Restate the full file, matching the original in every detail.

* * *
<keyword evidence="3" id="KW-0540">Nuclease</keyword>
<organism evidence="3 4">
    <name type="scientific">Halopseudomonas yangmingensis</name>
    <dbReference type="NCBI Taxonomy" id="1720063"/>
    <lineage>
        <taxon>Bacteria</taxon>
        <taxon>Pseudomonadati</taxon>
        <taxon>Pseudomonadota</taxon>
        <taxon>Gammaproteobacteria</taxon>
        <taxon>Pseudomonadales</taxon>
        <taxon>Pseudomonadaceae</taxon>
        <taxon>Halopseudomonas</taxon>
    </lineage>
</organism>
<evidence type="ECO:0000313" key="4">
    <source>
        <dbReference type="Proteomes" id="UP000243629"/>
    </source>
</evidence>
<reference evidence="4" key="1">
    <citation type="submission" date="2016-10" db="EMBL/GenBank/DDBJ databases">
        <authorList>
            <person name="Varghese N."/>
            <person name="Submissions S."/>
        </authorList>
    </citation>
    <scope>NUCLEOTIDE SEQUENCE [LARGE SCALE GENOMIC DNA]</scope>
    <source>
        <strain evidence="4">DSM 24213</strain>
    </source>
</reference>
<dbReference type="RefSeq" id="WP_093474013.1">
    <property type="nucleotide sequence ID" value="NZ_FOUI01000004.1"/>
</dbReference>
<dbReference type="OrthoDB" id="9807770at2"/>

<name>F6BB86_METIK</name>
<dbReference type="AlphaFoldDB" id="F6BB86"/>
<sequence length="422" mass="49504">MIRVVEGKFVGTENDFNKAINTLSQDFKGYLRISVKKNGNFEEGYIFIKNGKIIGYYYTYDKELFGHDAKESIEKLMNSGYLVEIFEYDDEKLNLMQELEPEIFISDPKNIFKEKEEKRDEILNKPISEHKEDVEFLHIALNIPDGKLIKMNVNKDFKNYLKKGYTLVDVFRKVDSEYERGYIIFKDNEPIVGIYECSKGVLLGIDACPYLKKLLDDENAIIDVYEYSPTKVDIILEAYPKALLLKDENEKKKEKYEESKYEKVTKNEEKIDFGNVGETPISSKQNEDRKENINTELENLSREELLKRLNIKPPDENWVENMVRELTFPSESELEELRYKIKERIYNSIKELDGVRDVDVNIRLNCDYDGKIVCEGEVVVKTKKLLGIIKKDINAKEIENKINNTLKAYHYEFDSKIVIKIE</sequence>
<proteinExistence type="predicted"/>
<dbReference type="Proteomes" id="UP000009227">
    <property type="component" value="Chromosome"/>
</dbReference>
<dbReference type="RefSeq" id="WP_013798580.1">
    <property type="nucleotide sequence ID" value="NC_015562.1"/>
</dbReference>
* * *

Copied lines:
<keyword evidence="3" id="KW-0540">Nuclease</keyword>
<organism evidence="3 4">
    <name type="scientific">Halopseudomonas yangmingensis</name>
    <dbReference type="NCBI Taxonomy" id="1720063"/>
    <lineage>
        <taxon>Bacteria</taxon>
        <taxon>Pseudomonadati</taxon>
        <taxon>Pseudomonadota</taxon>
        <taxon>Gammaproteobacteria</taxon>
        <taxon>Pseudomonadales</taxon>
        <taxon>Pseudomonadaceae</taxon>
        <taxon>Halopseudomonas</taxon>
    </lineage>
</organism>
<evidence type="ECO:0000313" key="4">
    <source>
        <dbReference type="Proteomes" id="UP000243629"/>
    </source>
</evidence>
<reference evidence="4" key="1">
    <citation type="submission" date="2016-10" db="EMBL/GenBank/DDBJ databases">
        <authorList>
            <person name="Varghese N."/>
            <person name="Submissions S."/>
        </authorList>
    </citation>
    <scope>NUCLEOTIDE SEQUENCE [LARGE SCALE GENOMIC DNA]</scope>
    <source>
        <strain evidence="4">DSM 24213</strain>
    </source>
</reference>
<dbReference type="RefSeq" id="WP_093474013.1">
    <property type="nucleotide sequence ID" value="NZ_FOUI01000004.1"/>
</dbReference>
<dbReference type="OrthoDB" id="9807770at2"/>

<name>F6BB86_METIK</name>
<dbReference type="AlphaFoldDB" id="F6BB86"/>
<sequence length="422" mass="49504">MIRVVEGKFVGTENDFNKAINTLSQDFKGYLRISVKKNGNFEEGYIFIKNGKIIGYYYTYDKELFGHDAKESIEKLMNSGYLVEIFEYDDEKLNLMQELEPEIFISDPKNIFKEKEEKRDEILNKPISEHKEDVEFLHIALNIPDGKLIKMNVNKDFKNYLKKGYTLVDVFRKVDSEYERGYIIFKDNEPIVGIYECSKGVLLGIDACPYLKKLLDDENAIIDVYEYSPTKVDIILEAYPKALLLKDENEKKKEKYEESKYEKVTKNEEKIDFGNVGETPISSKQNEDRKENINTELENLSREELLKRLNIKPPDENWVENMVRELTFPSESELEELRYKIKERIYNSIKELDGVRDVDVNIRLNCDYDGKIVCEGEVVVKTKKLLGIIKKDINAKEIENKINNTLKAYHYEFDSKIVIKIE</sequence>
<proteinExistence type="predicted"/>
<dbReference type="Proteomes" id="UP000009227">
    <property type="component" value="Chromosome"/>
</dbReference>
<dbReference type="RefSeq" id="WP_013798580.1">
    <property type="nucleotide sequence ID" value="NC_015562.1"/>
</dbReference>